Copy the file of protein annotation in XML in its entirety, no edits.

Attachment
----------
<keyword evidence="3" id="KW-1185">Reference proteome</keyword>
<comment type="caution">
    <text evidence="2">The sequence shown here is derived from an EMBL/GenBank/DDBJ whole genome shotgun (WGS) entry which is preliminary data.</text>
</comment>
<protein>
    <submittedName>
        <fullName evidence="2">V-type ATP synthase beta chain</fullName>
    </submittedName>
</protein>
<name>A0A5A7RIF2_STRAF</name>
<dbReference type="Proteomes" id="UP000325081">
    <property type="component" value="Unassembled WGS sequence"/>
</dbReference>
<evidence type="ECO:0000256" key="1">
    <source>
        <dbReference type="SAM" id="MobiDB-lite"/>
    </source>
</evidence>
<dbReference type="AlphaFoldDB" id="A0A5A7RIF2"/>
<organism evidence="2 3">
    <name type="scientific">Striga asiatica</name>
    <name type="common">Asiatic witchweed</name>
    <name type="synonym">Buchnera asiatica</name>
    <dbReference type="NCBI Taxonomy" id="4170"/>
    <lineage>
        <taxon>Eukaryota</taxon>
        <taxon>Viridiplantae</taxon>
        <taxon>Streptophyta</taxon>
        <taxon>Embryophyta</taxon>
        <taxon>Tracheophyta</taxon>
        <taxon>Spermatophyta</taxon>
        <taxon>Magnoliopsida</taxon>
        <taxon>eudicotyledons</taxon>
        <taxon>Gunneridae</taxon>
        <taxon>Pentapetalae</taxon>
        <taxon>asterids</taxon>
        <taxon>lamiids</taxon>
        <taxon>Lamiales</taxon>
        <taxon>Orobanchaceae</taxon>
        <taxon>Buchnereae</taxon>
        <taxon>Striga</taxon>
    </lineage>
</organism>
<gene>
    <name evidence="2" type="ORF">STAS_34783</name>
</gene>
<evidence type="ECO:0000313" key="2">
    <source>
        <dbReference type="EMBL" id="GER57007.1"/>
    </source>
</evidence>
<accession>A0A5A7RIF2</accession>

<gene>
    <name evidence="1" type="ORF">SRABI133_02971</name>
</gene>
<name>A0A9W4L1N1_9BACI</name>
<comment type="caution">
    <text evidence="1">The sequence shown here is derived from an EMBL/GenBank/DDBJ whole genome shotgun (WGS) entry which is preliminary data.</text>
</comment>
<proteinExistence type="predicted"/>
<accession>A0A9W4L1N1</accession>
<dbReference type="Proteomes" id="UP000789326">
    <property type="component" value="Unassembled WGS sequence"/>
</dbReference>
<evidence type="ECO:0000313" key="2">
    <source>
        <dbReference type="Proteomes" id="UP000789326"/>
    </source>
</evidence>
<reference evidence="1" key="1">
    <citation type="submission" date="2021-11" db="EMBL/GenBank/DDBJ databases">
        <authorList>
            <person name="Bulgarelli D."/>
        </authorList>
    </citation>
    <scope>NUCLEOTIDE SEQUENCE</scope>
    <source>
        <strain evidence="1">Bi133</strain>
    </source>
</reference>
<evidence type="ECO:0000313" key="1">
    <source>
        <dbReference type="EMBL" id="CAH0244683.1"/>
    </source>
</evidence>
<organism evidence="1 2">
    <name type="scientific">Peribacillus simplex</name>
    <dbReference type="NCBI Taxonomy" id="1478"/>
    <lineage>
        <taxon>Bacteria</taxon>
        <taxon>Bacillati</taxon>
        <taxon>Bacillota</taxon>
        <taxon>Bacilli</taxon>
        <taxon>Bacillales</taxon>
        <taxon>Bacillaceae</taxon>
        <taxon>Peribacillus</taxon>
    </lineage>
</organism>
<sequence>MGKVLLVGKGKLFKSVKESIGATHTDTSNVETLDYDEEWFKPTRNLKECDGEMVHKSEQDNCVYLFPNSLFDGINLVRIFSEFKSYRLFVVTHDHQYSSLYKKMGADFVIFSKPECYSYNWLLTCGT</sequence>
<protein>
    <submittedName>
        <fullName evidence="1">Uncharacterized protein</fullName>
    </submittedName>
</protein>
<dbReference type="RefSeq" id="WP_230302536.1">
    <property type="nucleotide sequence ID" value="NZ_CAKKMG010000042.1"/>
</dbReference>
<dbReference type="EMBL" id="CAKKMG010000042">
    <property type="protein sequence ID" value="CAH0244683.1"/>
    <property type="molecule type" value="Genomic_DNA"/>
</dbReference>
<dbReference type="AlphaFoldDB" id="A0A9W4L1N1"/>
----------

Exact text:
<keyword evidence="3" id="KW-1185">Reference proteome</keyword>
<comment type="caution">
    <text evidence="2">The sequence shown here is derived from an EMBL/GenBank/DDBJ whole genome shotgun (WGS) entry which is preliminary data.</text>
</comment>
<protein>
    <submittedName>
        <fullName evidence="2">V-type ATP synthase beta chain</fullName>
    </submittedName>
</protein>
<name>A0A5A7RIF2_STRAF</name>
<dbReference type="Proteomes" id="UP000325081">
    <property type="component" value="Unassembled WGS sequence"/>
</dbReference>
<evidence type="ECO:0000256" key="1">
    <source>
        <dbReference type="SAM" id="MobiDB-lite"/>
    </source>
</evidence>
<dbReference type="AlphaFoldDB" id="A0A5A7RIF2"/>
<organism evidence="2 3">
    <name type="scientific">Striga asiatica</name>
    <name type="common">Asiatic witchweed</name>
    <name type="synonym">Buchnera asiatica</name>
    <dbReference type="NCBI Taxonomy" id="4170"/>
    <lineage>
        <taxon>Eukaryota</taxon>
        <taxon>Viridiplantae</taxon>
        <taxon>Streptophyta</taxon>
        <taxon>Embryophyta</taxon>
        <taxon>Tracheophyta</taxon>
        <taxon>Spermatophyta</taxon>
        <taxon>Magnoliopsida</taxon>
        <taxon>eudicotyledons</taxon>
        <taxon>Gunneridae</taxon>
        <taxon>Pentapetalae</taxon>
        <taxon>asterids</taxon>
        <taxon>lamiids</taxon>
        <taxon>Lamiales</taxon>
        <taxon>Orobanchaceae</taxon>
        <taxon>Buchnereae</taxon>
        <taxon>Striga</taxon>
    </lineage>
</organism>
<gene>
    <name evidence="2" type="ORF">STAS_34783</name>
</gene>
<evidence type="ECO:0000313" key="2">
    <source>
        <dbReference type="EMBL" id="GER57007.1"/>
    </source>
</evidence>
<accession>A0A5A7RIF2</accession>

<gene>
    <name evidence="1" type="ORF">SRABI133_02971</name>
</gene>
<name>A0A9W4L1N1_9BACI</name>
<comment type="caution">
    <text evidence="1">The sequence shown here is derived from an EMBL/GenBank/DDBJ whole genome shotgun (WGS) entry which is preliminary data.</text>
</comment>
<proteinExistence type="predicted"/>
<accession>A0A9W4L1N1</accession>
<dbReference type="Proteomes" id="UP000789326">
    <property type="component" value="Unassembled WGS sequence"/>
</dbReference>
<evidence type="ECO:0000313" key="2">
    <source>
        <dbReference type="Proteomes" id="UP000789326"/>
    </source>
</evidence>
<reference evidence="1" key="1">
    <citation type="submission" date="2021-11" db="EMBL/GenBank/DDBJ databases">
        <authorList>
            <person name="Bulgarelli D."/>
        </authorList>
    </citation>
    <scope>NUCLEOTIDE SEQUENCE</scope>
    <source>
        <strain evidence="1">Bi133</strain>
    </source>
</reference>
<evidence type="ECO:0000313" key="1">
    <source>
        <dbReference type="EMBL" id="CAH0244683.1"/>
    </source>
</evidence>
<organism evidence="1 2">
    <name type="scientific">Peribacillus simplex</name>
    <dbReference type="NCBI Taxonomy" id="1478"/>
    <lineage>
        <taxon>Bacteria</taxon>
        <taxon>Bacillati</taxon>
        <taxon>Bacillota</taxon>
        <taxon>Bacilli</taxon>
        <taxon>Bacillales</taxon>
        <taxon>Bacillaceae</taxon>
        <taxon>Peribacillus</taxon>
    </lineage>
</organism>
<sequence>MGKVLLVGKGKLFKSVKESIGATHTDTSNVETLDYDEEWFKPTRNLKECDGEMVHKSEQDNCVYLFPNSLFDGINLVRIFSEFKSYRLFVVTHDHQYSSLYKKMGADFVIFSKPECYSYNWLLTCGT</sequence>
<protein>
    <submittedName>
        <fullName evidence="1">Uncharacterized protein</fullName>
    </submittedName>
</protein>
<dbReference type="RefSeq" id="WP_230302536.1">
    <property type="nucleotide sequence ID" value="NZ_CAKKMG010000042.1"/>
</dbReference>
<dbReference type="EMBL" id="CAKKMG010000042">
    <property type="protein sequence ID" value="CAH0244683.1"/>
    <property type="molecule type" value="Genomic_DNA"/>
</dbReference>
<dbReference type="AlphaFoldDB" id="A0A9W4L1N1"/>